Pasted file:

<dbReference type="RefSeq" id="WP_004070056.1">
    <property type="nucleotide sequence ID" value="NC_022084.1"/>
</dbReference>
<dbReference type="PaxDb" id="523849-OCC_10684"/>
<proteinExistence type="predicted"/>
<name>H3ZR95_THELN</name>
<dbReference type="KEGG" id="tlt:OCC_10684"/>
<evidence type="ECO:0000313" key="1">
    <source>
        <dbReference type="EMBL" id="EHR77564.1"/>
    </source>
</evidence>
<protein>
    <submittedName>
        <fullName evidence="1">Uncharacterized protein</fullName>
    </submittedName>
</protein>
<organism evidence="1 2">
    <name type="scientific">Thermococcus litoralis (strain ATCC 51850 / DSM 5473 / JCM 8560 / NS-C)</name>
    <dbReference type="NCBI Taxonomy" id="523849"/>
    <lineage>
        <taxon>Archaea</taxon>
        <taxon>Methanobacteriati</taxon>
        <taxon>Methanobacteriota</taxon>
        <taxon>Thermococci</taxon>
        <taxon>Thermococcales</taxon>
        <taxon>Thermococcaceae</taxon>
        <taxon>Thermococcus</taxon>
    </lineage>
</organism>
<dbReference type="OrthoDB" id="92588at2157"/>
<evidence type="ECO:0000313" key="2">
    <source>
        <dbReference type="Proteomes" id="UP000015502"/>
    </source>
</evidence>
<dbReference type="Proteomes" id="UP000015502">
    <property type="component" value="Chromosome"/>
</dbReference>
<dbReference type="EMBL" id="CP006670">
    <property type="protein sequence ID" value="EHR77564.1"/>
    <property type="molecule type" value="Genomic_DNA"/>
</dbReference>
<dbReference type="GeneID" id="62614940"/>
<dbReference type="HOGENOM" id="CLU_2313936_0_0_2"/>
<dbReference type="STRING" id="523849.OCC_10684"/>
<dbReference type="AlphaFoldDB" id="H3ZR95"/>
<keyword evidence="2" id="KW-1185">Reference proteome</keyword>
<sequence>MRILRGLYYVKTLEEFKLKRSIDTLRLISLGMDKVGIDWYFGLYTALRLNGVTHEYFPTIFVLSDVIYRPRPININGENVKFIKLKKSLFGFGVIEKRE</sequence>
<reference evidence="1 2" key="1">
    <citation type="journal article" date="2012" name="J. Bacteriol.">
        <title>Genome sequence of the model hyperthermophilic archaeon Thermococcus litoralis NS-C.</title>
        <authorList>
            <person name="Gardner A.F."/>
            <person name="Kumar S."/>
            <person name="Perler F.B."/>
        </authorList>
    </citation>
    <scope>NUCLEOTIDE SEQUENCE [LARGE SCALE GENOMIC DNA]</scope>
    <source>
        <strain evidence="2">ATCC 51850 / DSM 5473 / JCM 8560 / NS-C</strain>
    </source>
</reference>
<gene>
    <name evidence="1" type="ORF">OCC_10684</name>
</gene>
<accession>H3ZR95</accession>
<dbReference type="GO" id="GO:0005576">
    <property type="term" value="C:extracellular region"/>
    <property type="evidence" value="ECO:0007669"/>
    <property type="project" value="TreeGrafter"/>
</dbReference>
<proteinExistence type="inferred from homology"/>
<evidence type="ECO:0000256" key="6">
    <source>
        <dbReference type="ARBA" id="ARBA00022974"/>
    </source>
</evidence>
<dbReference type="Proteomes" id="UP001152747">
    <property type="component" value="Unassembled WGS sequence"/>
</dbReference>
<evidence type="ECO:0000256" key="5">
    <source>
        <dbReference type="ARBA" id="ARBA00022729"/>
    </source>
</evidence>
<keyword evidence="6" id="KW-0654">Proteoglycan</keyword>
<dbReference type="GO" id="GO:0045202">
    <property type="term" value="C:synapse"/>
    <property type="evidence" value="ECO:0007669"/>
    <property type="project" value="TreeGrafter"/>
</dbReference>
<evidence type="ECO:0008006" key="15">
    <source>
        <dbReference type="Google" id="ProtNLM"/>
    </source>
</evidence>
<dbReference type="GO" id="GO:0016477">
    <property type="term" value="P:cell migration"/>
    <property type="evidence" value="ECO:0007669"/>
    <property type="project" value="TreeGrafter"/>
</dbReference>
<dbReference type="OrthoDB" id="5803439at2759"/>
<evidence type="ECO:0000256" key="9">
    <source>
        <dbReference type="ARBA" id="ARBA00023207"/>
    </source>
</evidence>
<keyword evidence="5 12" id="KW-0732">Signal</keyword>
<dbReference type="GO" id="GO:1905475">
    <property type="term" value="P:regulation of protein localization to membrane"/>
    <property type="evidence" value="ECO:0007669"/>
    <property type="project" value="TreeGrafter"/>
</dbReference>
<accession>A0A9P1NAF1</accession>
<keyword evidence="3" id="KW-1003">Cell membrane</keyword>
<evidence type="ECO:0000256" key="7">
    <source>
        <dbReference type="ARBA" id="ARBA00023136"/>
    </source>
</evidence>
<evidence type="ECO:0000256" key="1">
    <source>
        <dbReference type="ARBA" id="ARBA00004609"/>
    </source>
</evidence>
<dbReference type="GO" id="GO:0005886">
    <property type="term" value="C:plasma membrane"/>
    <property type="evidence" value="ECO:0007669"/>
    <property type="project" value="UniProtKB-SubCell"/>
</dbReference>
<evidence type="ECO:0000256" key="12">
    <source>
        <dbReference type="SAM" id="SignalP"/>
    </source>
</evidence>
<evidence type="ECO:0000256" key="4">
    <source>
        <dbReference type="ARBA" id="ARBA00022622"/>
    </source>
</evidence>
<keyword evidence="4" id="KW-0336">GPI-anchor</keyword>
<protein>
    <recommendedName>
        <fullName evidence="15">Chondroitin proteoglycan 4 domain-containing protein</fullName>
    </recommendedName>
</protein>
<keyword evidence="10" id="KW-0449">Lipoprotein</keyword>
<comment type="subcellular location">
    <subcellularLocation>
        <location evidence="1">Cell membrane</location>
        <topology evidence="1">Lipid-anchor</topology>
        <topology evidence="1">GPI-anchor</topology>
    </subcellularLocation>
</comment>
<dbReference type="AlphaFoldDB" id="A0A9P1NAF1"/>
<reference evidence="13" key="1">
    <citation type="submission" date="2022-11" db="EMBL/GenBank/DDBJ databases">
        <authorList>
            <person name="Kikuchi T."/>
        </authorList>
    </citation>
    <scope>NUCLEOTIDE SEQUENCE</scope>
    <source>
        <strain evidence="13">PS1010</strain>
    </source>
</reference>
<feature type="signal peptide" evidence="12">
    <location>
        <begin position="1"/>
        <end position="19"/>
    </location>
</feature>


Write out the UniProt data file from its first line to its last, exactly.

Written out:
<dbReference type="RefSeq" id="WP_004070056.1">
    <property type="nucleotide sequence ID" value="NC_022084.1"/>
</dbReference>
<dbReference type="PaxDb" id="523849-OCC_10684"/>
<proteinExistence type="predicted"/>
<name>H3ZR95_THELN</name>
<dbReference type="KEGG" id="tlt:OCC_10684"/>
<evidence type="ECO:0000313" key="1">
    <source>
        <dbReference type="EMBL" id="EHR77564.1"/>
    </source>
</evidence>
<protein>
    <submittedName>
        <fullName evidence="1">Uncharacterized protein</fullName>
    </submittedName>
</protein>
<organism evidence="1 2">
    <name type="scientific">Thermococcus litoralis (strain ATCC 51850 / DSM 5473 / JCM 8560 / NS-C)</name>
    <dbReference type="NCBI Taxonomy" id="523849"/>
    <lineage>
        <taxon>Archaea</taxon>
        <taxon>Methanobacteriati</taxon>
        <taxon>Methanobacteriota</taxon>
        <taxon>Thermococci</taxon>
        <taxon>Thermococcales</taxon>
        <taxon>Thermococcaceae</taxon>
        <taxon>Thermococcus</taxon>
    </lineage>
</organism>
<dbReference type="OrthoDB" id="92588at2157"/>
<evidence type="ECO:0000313" key="2">
    <source>
        <dbReference type="Proteomes" id="UP000015502"/>
    </source>
</evidence>
<dbReference type="Proteomes" id="UP000015502">
    <property type="component" value="Chromosome"/>
</dbReference>
<dbReference type="EMBL" id="CP006670">
    <property type="protein sequence ID" value="EHR77564.1"/>
    <property type="molecule type" value="Genomic_DNA"/>
</dbReference>
<dbReference type="GeneID" id="62614940"/>
<dbReference type="HOGENOM" id="CLU_2313936_0_0_2"/>
<dbReference type="STRING" id="523849.OCC_10684"/>
<dbReference type="AlphaFoldDB" id="H3ZR95"/>
<keyword evidence="2" id="KW-1185">Reference proteome</keyword>
<sequence>MRILRGLYYVKTLEEFKLKRSIDTLRLISLGMDKVGIDWYFGLYTALRLNGVTHEYFPTIFVLSDVIYRPRPININGENVKFIKLKKSLFGFGVIEKRE</sequence>
<reference evidence="1 2" key="1">
    <citation type="journal article" date="2012" name="J. Bacteriol.">
        <title>Genome sequence of the model hyperthermophilic archaeon Thermococcus litoralis NS-C.</title>
        <authorList>
            <person name="Gardner A.F."/>
            <person name="Kumar S."/>
            <person name="Perler F.B."/>
        </authorList>
    </citation>
    <scope>NUCLEOTIDE SEQUENCE [LARGE SCALE GENOMIC DNA]</scope>
    <source>
        <strain evidence="2">ATCC 51850 / DSM 5473 / JCM 8560 / NS-C</strain>
    </source>
</reference>
<gene>
    <name evidence="1" type="ORF">OCC_10684</name>
</gene>
<accession>H3ZR95</accession>
<dbReference type="GO" id="GO:0005576">
    <property type="term" value="C:extracellular region"/>
    <property type="evidence" value="ECO:0007669"/>
    <property type="project" value="TreeGrafter"/>
</dbReference>
<proteinExistence type="inferred from homology"/>
<evidence type="ECO:0000256" key="6">
    <source>
        <dbReference type="ARBA" id="ARBA00022974"/>
    </source>
</evidence>
<dbReference type="Proteomes" id="UP001152747">
    <property type="component" value="Unassembled WGS sequence"/>
</dbReference>
<evidence type="ECO:0000256" key="5">
    <source>
        <dbReference type="ARBA" id="ARBA00022729"/>
    </source>
</evidence>
<keyword evidence="6" id="KW-0654">Proteoglycan</keyword>
<dbReference type="GO" id="GO:0045202">
    <property type="term" value="C:synapse"/>
    <property type="evidence" value="ECO:0007669"/>
    <property type="project" value="TreeGrafter"/>
</dbReference>
<evidence type="ECO:0008006" key="15">
    <source>
        <dbReference type="Google" id="ProtNLM"/>
    </source>
</evidence>
<dbReference type="GO" id="GO:0016477">
    <property type="term" value="P:cell migration"/>
    <property type="evidence" value="ECO:0007669"/>
    <property type="project" value="TreeGrafter"/>
</dbReference>
<dbReference type="OrthoDB" id="5803439at2759"/>
<evidence type="ECO:0000256" key="9">
    <source>
        <dbReference type="ARBA" id="ARBA00023207"/>
    </source>
</evidence>
<keyword evidence="5 12" id="KW-0732">Signal</keyword>
<dbReference type="GO" id="GO:1905475">
    <property type="term" value="P:regulation of protein localization to membrane"/>
    <property type="evidence" value="ECO:0007669"/>
    <property type="project" value="TreeGrafter"/>
</dbReference>
<accession>A0A9P1NAF1</accession>
<keyword evidence="3" id="KW-1003">Cell membrane</keyword>
<evidence type="ECO:0000256" key="7">
    <source>
        <dbReference type="ARBA" id="ARBA00023136"/>
    </source>
</evidence>
<evidence type="ECO:0000256" key="1">
    <source>
        <dbReference type="ARBA" id="ARBA00004609"/>
    </source>
</evidence>
<dbReference type="GO" id="GO:0005886">
    <property type="term" value="C:plasma membrane"/>
    <property type="evidence" value="ECO:0007669"/>
    <property type="project" value="UniProtKB-SubCell"/>
</dbReference>
<evidence type="ECO:0000256" key="12">
    <source>
        <dbReference type="SAM" id="SignalP"/>
    </source>
</evidence>
<evidence type="ECO:0000256" key="4">
    <source>
        <dbReference type="ARBA" id="ARBA00022622"/>
    </source>
</evidence>
<keyword evidence="4" id="KW-0336">GPI-anchor</keyword>
<protein>
    <recommendedName>
        <fullName evidence="15">Chondroitin proteoglycan 4 domain-containing protein</fullName>
    </recommendedName>
</protein>
<keyword evidence="10" id="KW-0449">Lipoprotein</keyword>
<comment type="subcellular location">
    <subcellularLocation>
        <location evidence="1">Cell membrane</location>
        <topology evidence="1">Lipid-anchor</topology>
        <topology evidence="1">GPI-anchor</topology>
    </subcellularLocation>
</comment>
<dbReference type="AlphaFoldDB" id="A0A9P1NAF1"/>
<reference evidence="13" key="1">
    <citation type="submission" date="2022-11" db="EMBL/GenBank/DDBJ databases">
        <authorList>
            <person name="Kikuchi T."/>
        </authorList>
    </citation>
    <scope>NUCLEOTIDE SEQUENCE</scope>
    <source>
        <strain evidence="13">PS1010</strain>
    </source>
</reference>
<feature type="signal peptide" evidence="12">
    <location>
        <begin position="1"/>
        <end position="19"/>
    </location>
</feature>